Friday, February 23, 2018

Strategic Breeding: A Purpose for Every Pregnancy

By: Gwen Powers, Director of Strategic Accounts-Western U.S., GENEX

As the U.S. dairy industry continues to grow in total cow numbers (with fewer farms), the push for dairies to be more efficient is greater than ever. This is especially true in today’s constantly changing market. Therefore, many producers are applying strategic breeding protocols to better streamline their operations; this includes how they produce replacements and manage excess non-replacement calves.

The number of replacements a farm needs is determined by the cull rate or turnover rate and the average age at freshening. With adequate conception rates and some use of gendered semen a dairy likely produces excess replacements annually. This raises the question, “Does a farm need every pregnancy to be a dairy-sired calf?” Depending on the local market, beef-sired calves could generate a premium. Beef semen can be used on the herd in a strategic manner. For instance, beef semen can be used on lower genetic merit animals (as determined by parent average or a genomic test) so these later lactation cows are kept in production without generating replacement females.

Identifying which animals to breed with different semen types is one of the first steps in a strategic breeding program. What is the best way to sort females? Parent averages can be used but accuracy varies based on the herd’s record keeping. Custom indexes or performance data can also be factored in alongside parent averages. The more accurate tool, however, is genomic testing. When applying genomic test results to strategic breeding programs, producers can increase the genetic merit of their herds which in turn should increase production and create an all-round better cow base. Genomic testing confirms parentage. It also includes a number of traits that enable a producer to develop a baseline for the herd’s genetics and decide where to improve. Health traits have been a focus in recent years, as research has shown they heavily correlate with a healthier and more efficient cow. Genomic values are available for health traits – such as subclinical ketosis, metritis, and lameness – as well as indexes that combine all health traits.

Genomic testing can help identify which animals should be bred to different semen types based on genetic merit. It can also be used to identify potential donor females for embryo transfer programs and recipients as well. Targeted use of gendered, conventional, and beef semen ensures replacements only come from animals whose genetics the producer wishes to keep in the herd. Lower genetic animals, and usually later lactation cows, are bred with beef semen to keep them in production and maximize the value of their calves sold for beef.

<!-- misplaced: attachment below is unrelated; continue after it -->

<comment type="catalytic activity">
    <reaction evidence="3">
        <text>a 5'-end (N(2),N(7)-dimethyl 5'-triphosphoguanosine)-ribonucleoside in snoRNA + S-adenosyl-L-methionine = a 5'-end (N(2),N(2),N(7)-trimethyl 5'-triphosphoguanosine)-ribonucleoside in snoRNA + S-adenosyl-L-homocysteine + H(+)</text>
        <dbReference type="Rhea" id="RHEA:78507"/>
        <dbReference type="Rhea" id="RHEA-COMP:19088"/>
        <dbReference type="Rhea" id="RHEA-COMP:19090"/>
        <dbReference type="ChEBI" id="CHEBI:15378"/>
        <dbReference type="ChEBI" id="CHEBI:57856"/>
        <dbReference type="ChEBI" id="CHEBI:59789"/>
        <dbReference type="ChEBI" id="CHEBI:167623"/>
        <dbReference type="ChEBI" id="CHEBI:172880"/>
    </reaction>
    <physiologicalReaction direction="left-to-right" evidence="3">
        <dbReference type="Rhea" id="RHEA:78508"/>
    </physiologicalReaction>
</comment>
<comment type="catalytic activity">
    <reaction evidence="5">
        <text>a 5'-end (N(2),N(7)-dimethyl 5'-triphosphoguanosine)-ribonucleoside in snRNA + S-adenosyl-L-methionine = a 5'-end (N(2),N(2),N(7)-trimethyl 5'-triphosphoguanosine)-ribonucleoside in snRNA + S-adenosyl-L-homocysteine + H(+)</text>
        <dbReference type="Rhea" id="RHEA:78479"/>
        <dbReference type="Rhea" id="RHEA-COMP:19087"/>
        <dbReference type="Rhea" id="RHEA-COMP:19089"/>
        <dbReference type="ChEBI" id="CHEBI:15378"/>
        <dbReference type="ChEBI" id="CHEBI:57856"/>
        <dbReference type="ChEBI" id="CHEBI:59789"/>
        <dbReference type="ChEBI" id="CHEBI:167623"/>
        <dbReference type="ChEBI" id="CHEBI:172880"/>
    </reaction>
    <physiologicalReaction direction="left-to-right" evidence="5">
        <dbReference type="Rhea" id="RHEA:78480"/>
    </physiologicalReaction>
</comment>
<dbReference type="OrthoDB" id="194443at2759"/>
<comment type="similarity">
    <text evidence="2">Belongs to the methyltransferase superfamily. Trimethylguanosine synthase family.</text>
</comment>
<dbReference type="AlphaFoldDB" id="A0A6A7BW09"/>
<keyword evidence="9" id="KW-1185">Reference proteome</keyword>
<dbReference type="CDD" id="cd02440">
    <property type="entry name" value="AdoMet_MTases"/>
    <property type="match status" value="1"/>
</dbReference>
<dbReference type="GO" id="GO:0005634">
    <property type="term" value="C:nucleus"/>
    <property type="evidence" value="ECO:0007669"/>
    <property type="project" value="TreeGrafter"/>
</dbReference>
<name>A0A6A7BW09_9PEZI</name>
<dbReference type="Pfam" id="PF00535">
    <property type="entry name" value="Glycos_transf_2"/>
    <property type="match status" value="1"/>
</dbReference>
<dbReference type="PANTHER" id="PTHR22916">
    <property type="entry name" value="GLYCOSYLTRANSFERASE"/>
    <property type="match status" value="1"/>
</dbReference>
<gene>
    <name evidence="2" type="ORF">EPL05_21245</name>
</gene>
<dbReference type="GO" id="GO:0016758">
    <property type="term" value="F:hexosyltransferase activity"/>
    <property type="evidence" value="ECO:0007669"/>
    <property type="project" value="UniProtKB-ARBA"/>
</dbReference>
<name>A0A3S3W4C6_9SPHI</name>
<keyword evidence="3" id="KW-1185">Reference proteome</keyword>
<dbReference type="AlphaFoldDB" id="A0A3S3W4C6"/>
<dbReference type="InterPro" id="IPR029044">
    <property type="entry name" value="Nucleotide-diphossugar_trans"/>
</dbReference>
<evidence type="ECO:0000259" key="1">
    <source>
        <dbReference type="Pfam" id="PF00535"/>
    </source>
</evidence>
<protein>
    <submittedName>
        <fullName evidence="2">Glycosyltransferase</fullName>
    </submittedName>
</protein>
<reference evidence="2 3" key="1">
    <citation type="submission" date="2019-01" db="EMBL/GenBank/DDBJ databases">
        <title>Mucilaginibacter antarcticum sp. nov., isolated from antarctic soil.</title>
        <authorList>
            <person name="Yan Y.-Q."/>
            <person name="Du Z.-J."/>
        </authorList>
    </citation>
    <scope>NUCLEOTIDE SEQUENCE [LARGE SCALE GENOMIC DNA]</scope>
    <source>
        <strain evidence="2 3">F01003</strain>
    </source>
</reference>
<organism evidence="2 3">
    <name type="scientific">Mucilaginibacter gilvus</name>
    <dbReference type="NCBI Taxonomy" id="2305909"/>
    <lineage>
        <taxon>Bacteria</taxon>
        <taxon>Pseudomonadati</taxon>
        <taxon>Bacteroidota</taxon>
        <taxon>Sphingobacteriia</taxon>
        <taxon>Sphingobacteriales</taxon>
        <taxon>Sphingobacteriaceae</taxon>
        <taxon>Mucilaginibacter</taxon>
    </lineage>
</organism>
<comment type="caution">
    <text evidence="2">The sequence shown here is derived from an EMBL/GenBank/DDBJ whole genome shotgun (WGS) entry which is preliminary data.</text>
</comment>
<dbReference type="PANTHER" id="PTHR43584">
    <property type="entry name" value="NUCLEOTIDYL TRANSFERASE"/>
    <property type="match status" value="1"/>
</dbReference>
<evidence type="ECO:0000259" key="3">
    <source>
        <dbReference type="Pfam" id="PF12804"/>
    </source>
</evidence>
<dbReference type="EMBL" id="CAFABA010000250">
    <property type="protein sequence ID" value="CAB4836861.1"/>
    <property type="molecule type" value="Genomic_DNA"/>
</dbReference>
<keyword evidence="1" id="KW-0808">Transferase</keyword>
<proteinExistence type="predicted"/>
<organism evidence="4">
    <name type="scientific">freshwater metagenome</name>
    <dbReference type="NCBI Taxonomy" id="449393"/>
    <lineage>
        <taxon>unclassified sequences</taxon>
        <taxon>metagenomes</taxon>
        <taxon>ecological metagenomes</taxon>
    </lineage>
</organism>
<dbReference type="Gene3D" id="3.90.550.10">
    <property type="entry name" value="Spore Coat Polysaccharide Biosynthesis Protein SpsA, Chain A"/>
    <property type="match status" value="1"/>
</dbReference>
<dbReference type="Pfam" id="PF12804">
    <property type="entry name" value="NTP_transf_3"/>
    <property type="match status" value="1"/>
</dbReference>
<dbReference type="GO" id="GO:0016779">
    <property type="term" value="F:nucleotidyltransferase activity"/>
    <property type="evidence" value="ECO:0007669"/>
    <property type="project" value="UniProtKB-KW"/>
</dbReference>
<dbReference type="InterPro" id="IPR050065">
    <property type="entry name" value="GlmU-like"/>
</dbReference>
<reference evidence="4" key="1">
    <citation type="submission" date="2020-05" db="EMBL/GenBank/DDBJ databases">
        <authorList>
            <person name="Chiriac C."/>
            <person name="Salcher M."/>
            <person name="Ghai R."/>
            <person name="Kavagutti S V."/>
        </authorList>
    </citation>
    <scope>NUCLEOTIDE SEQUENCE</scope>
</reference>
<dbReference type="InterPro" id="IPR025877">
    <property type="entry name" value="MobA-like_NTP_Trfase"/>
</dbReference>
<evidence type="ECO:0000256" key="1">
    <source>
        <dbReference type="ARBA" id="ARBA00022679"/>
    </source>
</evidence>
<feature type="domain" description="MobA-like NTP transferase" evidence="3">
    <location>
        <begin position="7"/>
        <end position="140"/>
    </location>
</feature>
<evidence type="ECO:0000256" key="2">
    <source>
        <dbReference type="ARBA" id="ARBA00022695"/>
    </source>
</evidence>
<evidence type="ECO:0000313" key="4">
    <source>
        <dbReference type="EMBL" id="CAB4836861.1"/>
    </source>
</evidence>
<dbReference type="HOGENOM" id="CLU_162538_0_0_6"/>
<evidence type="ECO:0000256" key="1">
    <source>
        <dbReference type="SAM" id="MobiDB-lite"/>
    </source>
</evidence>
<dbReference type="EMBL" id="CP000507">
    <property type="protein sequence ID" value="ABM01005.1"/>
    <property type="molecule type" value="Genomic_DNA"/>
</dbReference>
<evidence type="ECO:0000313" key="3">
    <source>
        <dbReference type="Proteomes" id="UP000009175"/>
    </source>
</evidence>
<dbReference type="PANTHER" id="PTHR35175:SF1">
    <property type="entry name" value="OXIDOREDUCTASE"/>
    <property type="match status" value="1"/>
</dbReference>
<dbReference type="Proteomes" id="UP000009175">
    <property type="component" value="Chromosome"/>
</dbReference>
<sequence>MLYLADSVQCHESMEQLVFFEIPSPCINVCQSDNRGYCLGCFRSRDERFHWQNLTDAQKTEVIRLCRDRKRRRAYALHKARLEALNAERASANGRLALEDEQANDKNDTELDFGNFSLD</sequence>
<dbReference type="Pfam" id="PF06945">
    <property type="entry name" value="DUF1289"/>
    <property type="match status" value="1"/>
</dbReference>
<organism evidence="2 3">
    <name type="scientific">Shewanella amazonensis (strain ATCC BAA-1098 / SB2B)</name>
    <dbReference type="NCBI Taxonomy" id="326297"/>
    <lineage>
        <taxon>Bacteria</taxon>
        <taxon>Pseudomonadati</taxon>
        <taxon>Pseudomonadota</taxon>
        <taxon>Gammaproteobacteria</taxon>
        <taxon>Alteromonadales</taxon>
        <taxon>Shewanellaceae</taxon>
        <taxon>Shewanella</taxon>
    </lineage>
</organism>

One option for producers with multi-site operations who are looking to capitalize on efficient replacement distribution is to dedicate one site solely to crossbreds or F1s. This would mean replacements are generated from purebred females bred to an A.I. sire from a different dairy breed - either Holstein or Jersey semen (typically sexed) - to generate replacements for the crossbred site. These F1 animals have been known to be the best of both worlds in terms of milk production, components, and efficiency. The F1s could then be bred with beef semen to generate terminal beef cross calves that, in many cases, can be sold for a premium.

Embryos are another tool producers are adding to their breeding protocols in a variety of ways. With improved technologies, embryo transfer (ET) and in-vitro fertilization are becoming more accessible to commercial dairy operations. Additional management and precise recordkeeping is critical when adding ET technologies, but the benefits can be significant. Improved genetic merit can be achieved quicker by selecting high genetic merit donor females and transferring embryos into lower genetic merit recipients. F1 embryos are another option for sites that are interested in generating replacements without entering an elaborate crossbreeding scheme.

The implementation of a strategic breeding program is a hurdle that producers must overcome. Once the herd inventory is sorted based on parent averages, a custom index, genomic testing or specific criteria within lactations that a producer wishes to focus on, then animals are coded through a mating program to be bred to a certain type of semen. If the animals’ pedigrees are known, the mating program can also choose individual mating sires that limit inbreeding.

When making the change to a strategic breeding approach, it is important to consider the dairy’s individual goals and current marketplace. Once a strategy is created, it should be followed through long enough to see the results. In return, dairies can more efficiently utilize available technologies to maximize herd genetics and ultimately profitability.